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Sep 27, 2021 | Latest News, Press Releases | 0 comments

11 MAY 2021 

ICSA Organics chair Fergal Byrne has said the fact the Organics Scheme has been undersubscribed in the latest call for applications must serve as a wake-up call that more needs to be done to entice farmers to switch to organic methods. “The Department had hoped to attract 400-500 farmers into the scheme but only 317 applications have been received. It is clear the organics sector is being failed at a time when we should be doing everything in our powers to make organic farming a more viable option for greater numbers of farmers.” 

“First and foremost, the application process must be overhauled. The scoring system for applicants has been weighted heavily against cattle and sheep farmers in recent years. We now see that this policy has not worked, and the application process must be opened up to actively encourage less intensive drystock farmers to sign up for the scheme. Our ambition as far as organics goes is far too narrow and just does not line up with EU policy in terms of prioritising a massive shift towards organic methods.” 

Mr Byrne said the opening of the REAP Scheme in the run up to the closing date for applications for the Organics Scheme was unhelpful. “Farmers were forced to choose between the two schemes as those in the Organics Scheme were excluded from applying. Many are worried that going forward they will not be able to reap the full benefit of other agri-environment schemes if they are participating in the Organics Scheme. This is a big stumbling block and one the must be addressed if farmers are to be persuaded that they will not be at a financial disadvantage if they switch to organics.” 

“Bonuses on organic produce is another contentious issue. As it stands organic farmers who are quality assured – and who must also present Organic certification when presenting cattle for slaughter – do not receive a quality assurance bonus. This is inherently unfair, particularly when farmers need to be achieving around 20% more than commercial cattle to sustain organic production.”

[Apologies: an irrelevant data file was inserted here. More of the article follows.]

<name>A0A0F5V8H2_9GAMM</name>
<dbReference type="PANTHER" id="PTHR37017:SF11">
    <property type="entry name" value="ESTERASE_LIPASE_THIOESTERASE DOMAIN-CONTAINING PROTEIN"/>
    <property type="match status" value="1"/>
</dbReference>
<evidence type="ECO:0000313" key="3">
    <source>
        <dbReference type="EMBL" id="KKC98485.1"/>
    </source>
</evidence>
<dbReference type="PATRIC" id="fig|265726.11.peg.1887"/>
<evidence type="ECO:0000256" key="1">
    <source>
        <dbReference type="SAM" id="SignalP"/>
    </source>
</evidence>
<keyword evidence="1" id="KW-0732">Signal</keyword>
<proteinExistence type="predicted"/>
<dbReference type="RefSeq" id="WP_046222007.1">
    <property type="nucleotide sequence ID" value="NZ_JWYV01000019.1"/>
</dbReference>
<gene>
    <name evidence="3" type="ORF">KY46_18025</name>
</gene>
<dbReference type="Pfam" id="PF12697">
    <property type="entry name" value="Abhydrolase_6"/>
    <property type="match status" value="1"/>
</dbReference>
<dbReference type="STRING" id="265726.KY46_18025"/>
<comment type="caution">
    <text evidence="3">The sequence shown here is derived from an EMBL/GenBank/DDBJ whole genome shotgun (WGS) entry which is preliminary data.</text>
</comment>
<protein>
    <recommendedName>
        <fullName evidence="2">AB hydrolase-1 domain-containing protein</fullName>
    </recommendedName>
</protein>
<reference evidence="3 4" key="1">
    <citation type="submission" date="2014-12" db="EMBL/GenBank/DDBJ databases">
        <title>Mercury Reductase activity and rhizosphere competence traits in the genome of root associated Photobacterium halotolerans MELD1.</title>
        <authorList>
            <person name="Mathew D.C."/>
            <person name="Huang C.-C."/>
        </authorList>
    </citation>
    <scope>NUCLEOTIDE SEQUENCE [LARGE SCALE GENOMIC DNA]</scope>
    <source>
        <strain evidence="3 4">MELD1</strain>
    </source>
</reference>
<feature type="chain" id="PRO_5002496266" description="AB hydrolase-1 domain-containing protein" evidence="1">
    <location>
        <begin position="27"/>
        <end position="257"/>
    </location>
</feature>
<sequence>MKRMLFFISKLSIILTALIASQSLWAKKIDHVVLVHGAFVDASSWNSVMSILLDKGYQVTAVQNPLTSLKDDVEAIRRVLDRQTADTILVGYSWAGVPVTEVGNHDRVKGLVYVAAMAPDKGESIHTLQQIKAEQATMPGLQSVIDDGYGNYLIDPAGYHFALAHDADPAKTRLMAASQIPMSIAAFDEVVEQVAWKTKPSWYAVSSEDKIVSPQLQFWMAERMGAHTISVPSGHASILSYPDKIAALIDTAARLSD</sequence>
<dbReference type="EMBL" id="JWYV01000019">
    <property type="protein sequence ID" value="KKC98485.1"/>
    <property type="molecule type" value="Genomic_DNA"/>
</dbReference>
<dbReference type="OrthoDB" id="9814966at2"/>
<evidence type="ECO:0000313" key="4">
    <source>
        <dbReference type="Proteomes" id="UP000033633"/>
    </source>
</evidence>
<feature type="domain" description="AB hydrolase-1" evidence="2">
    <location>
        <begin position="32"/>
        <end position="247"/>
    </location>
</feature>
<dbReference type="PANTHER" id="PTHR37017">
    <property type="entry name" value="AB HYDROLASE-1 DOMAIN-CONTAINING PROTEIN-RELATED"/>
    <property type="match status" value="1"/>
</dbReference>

“Prior to the opening of the scheme ICSA had lobbied for an increased payment per hectare to €250 /ha for full symbol organicfarmers, with a conversion payment of €300/ha for those transitioning to organics. Consideration must now be given to increasing payments for participants to prevent further undersubscribed rounds of the scheme. In addition, the current payment for protein crops is too limiting and out of step with the current practices of organic farmers. ICSA has proposed that both mixed cropping and combi crops with pea, barley and oat mixes are included under protein payments.” 

Mr Byrne said Teagasc and Bord Bia must also step up to the plate. “Organic farmers and organic production systems have been marginalised when it comes to education, training, and also in the marketing of organic produce. Organic farming is not a hobby, it is a serious business in terms of the economic potential and the environmental good it can deliver. It represents the best of what we can produce in the most environmentally sustainable way, yet it has been consigned to no more than an afterthought by these agencies and it’s just not good enough.” 


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